– Has anyone been diagnosed with a pilocytic astrocytoma as an adult? http://mayocl.in/2lmRVVZ

Helen, Should you wish to consider a second opinion from experts at Mayo Clinic, please call any of our 3 campuses, http://mayocl.in/1mtmR63. You will be offered an appointment within 48 hours Be sure to mention the Brain Tumor 48-access program.
Has the tumor been confirmed as benign? What further treatment options are being considered? I can imagine that all of you are confused and probably quite frightened as well. We’re here to listen.

Jump to this post

med BBI608 3) treat with one of targeted meds that attack mutations in my son’s tumor.  He had genetic testing done on tumor.We are petrified and very confused.Thanks.

@helendee, how are you and your son doing?

Hello. Twenty five years ago, I also had a piloyctic astrocytoma removed. I was 29 years old at the time. Mine was located in a lateral ventricle. Grade 1. Benign. A doctor at Mayo Clinic was able to remove the entire lesion, so I didn’t require any additional treatment(s). Was taken off all seizure medication in 1994. Out of the blue, I had a grand mal seizure, at work, three years ago. What? Why? I don’t get it! I’ve had two more sense. I was afraid my tumor had come back. After seeing some local neurologists, I ended up going back to Mayo Clinic. After 3 days of tests, the only answer I was given was head trauma, brain surgeries and scar tissue. I’m still in search of a better answer. So far, I’ve been unsuccessful. Mean while, I’m stuck taking seizure medication, again.

I understand what you are going through. Just hearing the word “brain tumor” is scary enough. Let alone when it’s you or someone you love. Doctors don’t know enough about them, so they’re not able to give you the answers you’re looking for. We, the patient or caregiver, need to keep fighting. Your son and I are both in unchartered territory. How many patients are still alive 25 years after having a brain tumor removed? Stay strong. Keep up the research. Be there for your son.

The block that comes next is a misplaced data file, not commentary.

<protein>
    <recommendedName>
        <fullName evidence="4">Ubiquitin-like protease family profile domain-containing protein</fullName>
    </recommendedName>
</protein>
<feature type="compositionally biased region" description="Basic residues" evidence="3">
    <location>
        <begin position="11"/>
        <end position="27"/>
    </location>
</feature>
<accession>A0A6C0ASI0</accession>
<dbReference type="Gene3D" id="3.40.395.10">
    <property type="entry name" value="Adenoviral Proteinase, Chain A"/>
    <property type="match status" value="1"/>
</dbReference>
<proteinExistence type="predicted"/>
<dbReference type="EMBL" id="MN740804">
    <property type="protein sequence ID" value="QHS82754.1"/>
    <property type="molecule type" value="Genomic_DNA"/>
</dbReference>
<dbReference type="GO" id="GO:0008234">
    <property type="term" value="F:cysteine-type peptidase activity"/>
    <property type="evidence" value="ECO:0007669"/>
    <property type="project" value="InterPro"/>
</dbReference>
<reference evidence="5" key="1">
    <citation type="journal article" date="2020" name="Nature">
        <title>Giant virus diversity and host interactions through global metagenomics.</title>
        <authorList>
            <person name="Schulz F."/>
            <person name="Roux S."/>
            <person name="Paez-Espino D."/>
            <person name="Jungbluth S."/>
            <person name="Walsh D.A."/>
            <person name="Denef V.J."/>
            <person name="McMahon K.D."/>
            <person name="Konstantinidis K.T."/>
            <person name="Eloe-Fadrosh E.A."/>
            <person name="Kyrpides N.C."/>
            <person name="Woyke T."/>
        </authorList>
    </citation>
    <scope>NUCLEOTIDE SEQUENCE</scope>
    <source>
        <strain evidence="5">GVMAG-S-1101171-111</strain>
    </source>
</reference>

My prayers are with your son, you and your entire family.

Oh my! I will begin praying for David and your family. My daughter was diagnosed with. Pilocytic astrocytoma Grade 2, July 2016 and due to the location it is inoperable. She is now 20 yrs old and we simply are watching it and praying that God will remove it. She has an MRI every 3 months as we monitor it. Going from a Grade 1 to a Grade 4 is my biggest fear. Please keep us posted as I will be praying.

Hello, my prayers are with you and your son. How is he doing? My son, 2 years ago at 15 years old (now 17 and will be 18 in October) also had a seizure at school (March 2016) and a month later removal of a pilocytic astrocytoma in the left parietal. He was back at band camp 2 months later and now doing wonderfully. We have had follow up MRI's and everything looks good so far. We will have another this month. Not a day goes by that we do not think about how scary it was going through that and what the future might hold. He is still on Keppra and is trying to taper down the prescription. I would like to hear your updates and another others here with their stories.
All my best and prayers,
Tammy & Aidan, Texas

@tdavistexas

Hello, my prayers are with you and your son. How is he doing? My son, 2 years ago at 15 years old (now 17 and will be 18 in October) also had a seizure at school (March 2016) and a month later removal of a pilocytic astrocytoma in the left parietal. He was back at band camp 2 months later and now doing wonderfully. We have had follow up MRI's and everything looks good so far. We will have another this month. Not a day goes by that we do not think about how scary it was going through that and what the future might hold. He is still on Keppra and is trying to taper down the prescription. I would like to hear your updates and another others here with their stories.